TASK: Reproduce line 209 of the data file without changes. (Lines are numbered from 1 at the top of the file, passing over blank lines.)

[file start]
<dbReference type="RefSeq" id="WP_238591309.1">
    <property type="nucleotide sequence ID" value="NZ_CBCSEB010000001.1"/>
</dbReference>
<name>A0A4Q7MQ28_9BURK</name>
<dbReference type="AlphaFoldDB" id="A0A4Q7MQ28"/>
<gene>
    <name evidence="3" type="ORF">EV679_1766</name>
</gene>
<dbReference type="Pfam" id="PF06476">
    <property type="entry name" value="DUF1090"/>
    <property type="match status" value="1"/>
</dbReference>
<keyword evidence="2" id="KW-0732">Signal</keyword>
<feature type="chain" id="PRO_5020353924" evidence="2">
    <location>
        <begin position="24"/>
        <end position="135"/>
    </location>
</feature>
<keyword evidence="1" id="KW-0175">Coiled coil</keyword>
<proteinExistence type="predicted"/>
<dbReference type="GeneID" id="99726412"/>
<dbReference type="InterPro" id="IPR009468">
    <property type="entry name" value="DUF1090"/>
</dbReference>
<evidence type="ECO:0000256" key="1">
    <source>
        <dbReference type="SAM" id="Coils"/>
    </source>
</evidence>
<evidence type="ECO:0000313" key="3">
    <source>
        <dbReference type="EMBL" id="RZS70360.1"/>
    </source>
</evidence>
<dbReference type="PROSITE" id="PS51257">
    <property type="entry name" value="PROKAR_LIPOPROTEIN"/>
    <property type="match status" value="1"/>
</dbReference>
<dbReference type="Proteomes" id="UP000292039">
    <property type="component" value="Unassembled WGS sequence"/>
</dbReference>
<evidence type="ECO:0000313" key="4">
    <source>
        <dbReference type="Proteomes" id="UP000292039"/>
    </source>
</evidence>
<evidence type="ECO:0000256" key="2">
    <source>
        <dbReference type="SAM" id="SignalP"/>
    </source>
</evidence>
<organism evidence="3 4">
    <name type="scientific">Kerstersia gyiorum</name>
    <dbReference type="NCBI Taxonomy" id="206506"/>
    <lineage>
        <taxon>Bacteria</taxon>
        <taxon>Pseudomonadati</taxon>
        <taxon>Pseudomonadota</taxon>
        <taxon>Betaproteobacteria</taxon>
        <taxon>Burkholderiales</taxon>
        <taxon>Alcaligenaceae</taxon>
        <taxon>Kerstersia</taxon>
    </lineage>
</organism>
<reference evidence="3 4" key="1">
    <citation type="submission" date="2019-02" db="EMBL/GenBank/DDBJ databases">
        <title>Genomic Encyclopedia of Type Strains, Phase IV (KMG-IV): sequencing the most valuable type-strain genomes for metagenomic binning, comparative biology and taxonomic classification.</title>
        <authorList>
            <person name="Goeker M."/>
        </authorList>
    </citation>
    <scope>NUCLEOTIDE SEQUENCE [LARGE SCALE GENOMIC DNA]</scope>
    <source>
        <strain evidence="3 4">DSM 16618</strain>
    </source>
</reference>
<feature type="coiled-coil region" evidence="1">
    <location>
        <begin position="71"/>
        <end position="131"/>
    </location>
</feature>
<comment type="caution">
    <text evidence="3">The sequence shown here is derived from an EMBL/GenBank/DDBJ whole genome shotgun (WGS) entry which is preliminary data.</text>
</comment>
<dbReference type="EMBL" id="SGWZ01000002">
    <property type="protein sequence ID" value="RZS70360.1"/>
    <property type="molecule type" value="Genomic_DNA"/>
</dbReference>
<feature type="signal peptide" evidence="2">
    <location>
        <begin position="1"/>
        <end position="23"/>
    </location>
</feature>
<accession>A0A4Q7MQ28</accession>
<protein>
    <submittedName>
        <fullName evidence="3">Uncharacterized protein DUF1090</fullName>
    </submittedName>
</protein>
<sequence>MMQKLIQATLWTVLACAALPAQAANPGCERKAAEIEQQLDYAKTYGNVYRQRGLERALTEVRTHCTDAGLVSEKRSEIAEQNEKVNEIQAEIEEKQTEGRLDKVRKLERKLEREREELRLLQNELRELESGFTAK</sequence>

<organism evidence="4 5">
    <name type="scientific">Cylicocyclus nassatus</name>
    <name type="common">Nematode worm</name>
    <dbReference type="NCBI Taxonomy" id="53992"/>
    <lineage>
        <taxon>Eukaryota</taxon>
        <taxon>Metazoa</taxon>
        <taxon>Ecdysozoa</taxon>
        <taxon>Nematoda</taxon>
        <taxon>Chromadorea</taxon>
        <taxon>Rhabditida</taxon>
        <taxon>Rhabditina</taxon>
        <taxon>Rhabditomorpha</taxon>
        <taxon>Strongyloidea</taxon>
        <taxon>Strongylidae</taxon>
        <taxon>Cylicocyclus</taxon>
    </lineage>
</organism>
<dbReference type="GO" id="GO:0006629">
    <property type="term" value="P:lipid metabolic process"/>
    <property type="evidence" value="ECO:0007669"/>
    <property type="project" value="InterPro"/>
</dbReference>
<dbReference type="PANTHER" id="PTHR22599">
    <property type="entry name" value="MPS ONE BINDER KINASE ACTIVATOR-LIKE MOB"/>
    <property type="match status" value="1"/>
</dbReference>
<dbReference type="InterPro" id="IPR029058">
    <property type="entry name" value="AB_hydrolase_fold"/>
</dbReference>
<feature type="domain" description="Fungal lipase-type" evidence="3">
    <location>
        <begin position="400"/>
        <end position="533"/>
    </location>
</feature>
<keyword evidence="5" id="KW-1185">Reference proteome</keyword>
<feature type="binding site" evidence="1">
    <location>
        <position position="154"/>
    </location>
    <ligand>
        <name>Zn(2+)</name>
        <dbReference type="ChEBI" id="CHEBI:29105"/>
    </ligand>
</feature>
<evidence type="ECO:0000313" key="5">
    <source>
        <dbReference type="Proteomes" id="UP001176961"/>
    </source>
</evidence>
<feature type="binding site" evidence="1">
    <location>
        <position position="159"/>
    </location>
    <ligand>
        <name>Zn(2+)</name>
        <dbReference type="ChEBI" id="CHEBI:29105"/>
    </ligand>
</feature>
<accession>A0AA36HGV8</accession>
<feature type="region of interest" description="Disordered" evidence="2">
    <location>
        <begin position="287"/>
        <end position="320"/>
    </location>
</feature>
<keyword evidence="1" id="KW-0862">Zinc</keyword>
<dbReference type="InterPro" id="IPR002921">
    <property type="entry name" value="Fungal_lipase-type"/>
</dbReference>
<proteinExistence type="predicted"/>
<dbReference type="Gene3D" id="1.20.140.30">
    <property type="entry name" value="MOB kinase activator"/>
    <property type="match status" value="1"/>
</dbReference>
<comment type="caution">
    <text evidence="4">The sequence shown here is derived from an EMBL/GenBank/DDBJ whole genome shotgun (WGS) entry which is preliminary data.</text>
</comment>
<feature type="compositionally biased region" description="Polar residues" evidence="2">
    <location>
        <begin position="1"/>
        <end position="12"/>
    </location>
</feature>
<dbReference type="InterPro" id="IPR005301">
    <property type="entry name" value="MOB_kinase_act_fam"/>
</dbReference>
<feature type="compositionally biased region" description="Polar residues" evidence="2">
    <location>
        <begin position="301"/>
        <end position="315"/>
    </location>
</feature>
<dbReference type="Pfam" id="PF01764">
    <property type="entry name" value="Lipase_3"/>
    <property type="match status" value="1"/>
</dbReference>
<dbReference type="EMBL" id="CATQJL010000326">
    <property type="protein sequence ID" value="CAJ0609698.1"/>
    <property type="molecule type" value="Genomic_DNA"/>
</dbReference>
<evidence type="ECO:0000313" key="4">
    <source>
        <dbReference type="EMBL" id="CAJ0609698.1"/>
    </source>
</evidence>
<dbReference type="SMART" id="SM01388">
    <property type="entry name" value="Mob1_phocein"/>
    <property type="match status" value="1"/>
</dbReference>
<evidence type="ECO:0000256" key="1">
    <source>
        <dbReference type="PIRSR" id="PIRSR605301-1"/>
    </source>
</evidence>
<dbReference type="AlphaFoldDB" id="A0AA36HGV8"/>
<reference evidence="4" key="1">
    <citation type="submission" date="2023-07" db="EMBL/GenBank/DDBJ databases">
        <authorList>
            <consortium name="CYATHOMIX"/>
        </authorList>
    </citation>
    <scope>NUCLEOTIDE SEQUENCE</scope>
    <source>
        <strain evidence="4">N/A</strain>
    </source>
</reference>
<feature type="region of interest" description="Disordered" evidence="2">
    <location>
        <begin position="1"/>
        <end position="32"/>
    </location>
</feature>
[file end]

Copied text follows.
    </source>